Friday, January 30, 2009

First soccer game since diagnosis

I played my first soccer game on Wednesday of this week, and there was a clear difference than before diagnosis. My last game in November, I could only play in 10 minute bursts, and I had shakes after the game. Now I know that the blood cell count was causing my body to not adjust the core temperature as it should have. I was a little nervous going back playing since in the back of my mind there is some kind of connection with soccer/field turf/cancer, but I also needed to get over that hurdle quickly. While it’s nice to be out on the pitch competing, it's mostly about the social aspect, and soccer has played such a large parts of both Cynthia and my lives.
When our friend Andy said he needed an extra guy for his men's team, I jumped at the opportunity. While my soccer touches suffered from not having kicked the ball in 2 months, I felt much better on the field, managing to recover much more quickly after runs, and my temperature stayed great all the way through the night. Clearly the Gleevec is working, and my body has been responding well. Side effects are virtually non-existent, and besides simply reminding myself about the daily pills, CML has no physical impact on my daily life. I think emotionally it will take a little longer before I can go a day without thinking about this, but that day will come, I know it. This week has been especially hard, with Tyler's transplant on Tuesday and constantly thinking about how he's doing.
As with climbing mountains, you take a step at a time, and just keep moving forward.
PS. 2 days later and I'm still sore from the game, it's nice to feel 'normal' again Wink

Monday, January 26, 2009

Tomorrow is Tyler's transplant day

I've had difficulty focusing today, tomorrow is Tyler's transplant day. I've seen so many good stories about transplants that I'm positive that things will go better than expected, and he will start the road to recovery. If you haven't followed Tyler's story lately, I highly encourage you to check out the latest on his blog .
I'd ask everyone to take a moment and either say a prayer for Tyler, or think positive thoughts. I'd also like to include mention of Scott, none of this would be possible without Tyler's father who is the donor. Let's all hope that everything goes well.

Wednesday, January 14, 2009

No news is I news...

Moving to a monthly schedule has been a little nerve wrecking. Having weekly blood tests were kind of reassuring, especially since the numbers were moving in the right direction. But I tell myself that Dr. P knows best, and something in my latest numbers must have given him reason to think that monthly was the appropriate cadence for now. In fact, after Feb and March, my next appointment won't be until June, assuming everything follows the happy path. Cynthia had to go through a round of testing for gestational diabetes last week, but luckily it turned out normal for all 4 of her blood draws (at least mine were all spread out, she got 4 within 3 hours)....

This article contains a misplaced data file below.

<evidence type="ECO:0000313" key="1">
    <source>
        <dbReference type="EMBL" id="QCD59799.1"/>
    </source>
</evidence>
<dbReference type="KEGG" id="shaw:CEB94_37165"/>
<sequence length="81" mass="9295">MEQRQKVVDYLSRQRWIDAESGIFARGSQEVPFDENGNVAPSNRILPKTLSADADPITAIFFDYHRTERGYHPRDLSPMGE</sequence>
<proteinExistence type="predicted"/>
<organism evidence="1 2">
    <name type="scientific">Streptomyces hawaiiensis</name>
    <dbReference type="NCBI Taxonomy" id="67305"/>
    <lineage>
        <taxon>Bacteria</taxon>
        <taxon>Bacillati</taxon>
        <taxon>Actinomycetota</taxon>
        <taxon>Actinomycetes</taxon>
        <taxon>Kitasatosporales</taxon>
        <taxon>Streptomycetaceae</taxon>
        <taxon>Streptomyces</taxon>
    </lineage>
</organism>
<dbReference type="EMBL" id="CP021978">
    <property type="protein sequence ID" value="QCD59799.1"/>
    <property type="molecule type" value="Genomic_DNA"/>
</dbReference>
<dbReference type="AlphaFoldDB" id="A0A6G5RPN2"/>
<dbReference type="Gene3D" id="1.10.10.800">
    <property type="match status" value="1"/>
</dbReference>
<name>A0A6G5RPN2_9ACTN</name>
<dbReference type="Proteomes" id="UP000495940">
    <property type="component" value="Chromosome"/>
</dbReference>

My symptoms have lessened a little, although it could help that I'm trying to be a little more active again, after a month of being on the lazy side. This lack of regular soccer is really hurting my fitness level, besides the fact that was the most motivating factor in getting me off the couch. I've heard from two amazing people, one is a mother of a son with CML, the other is a mother of 4 kids, who has CML (just living over in Duvall, the next town over). Both have had some great insight into CML and how you approach the journey you're on. It's good to keep in mind that you have CML, but ultimately it's critical that you remember that CML doesn't run your life, you do. I realize that is easier to say now, when it's a monthly thing, rather than multiple appointments a day.
I got to see Tyler last night, and Andrea/John and Mandy. I dropped off some DVD's I had made for him, as one possible source of entertainment as he's stuck for 5+ days as bubble boy. Good thing Cynthia screened my selection, personally I thought that the 2003 Syracuse National Championship Basketball game was appropriate selection, she didn't however. Instead I included Puerto Vallarta 2005, the one year where Julie actually let her picture be taken (soccer tourney we've gone to for a few years now).
Otherwise, just keeping positive thoughts for Tyler, he checks into UW tomorrow morning.

Wednesday, January 7, 2009

One month checkup on Gleevec

Just a quick note to update you on my dr. appointment today.
My WBC (White Blood Cell) count came in at 9,000 today. Normal levels should be 4 to 11k, so I'm actually normal in that category. There were 90 blasts left (I started at 12,000), if it hadn't been for those 90 blasts, the dr. said I would be in Hematologic Remission. If it wasn't for the fact that Cynthia won the bet, I'd be pretty happy with the results (her guess was 10k while I was more conservative at 22k).    
Also as a pleasant surprise, we got to see Tyler and his mom for almost half an hour today, they were up visiting the nutritionist, so we found them on the 6th floor. It was really nice to see and spend some time with Tyler, although my first choice would have been to meet at the Wedgwood Ale House, but oh well. He's looking good, and seems ready for what the next few weeks will bring.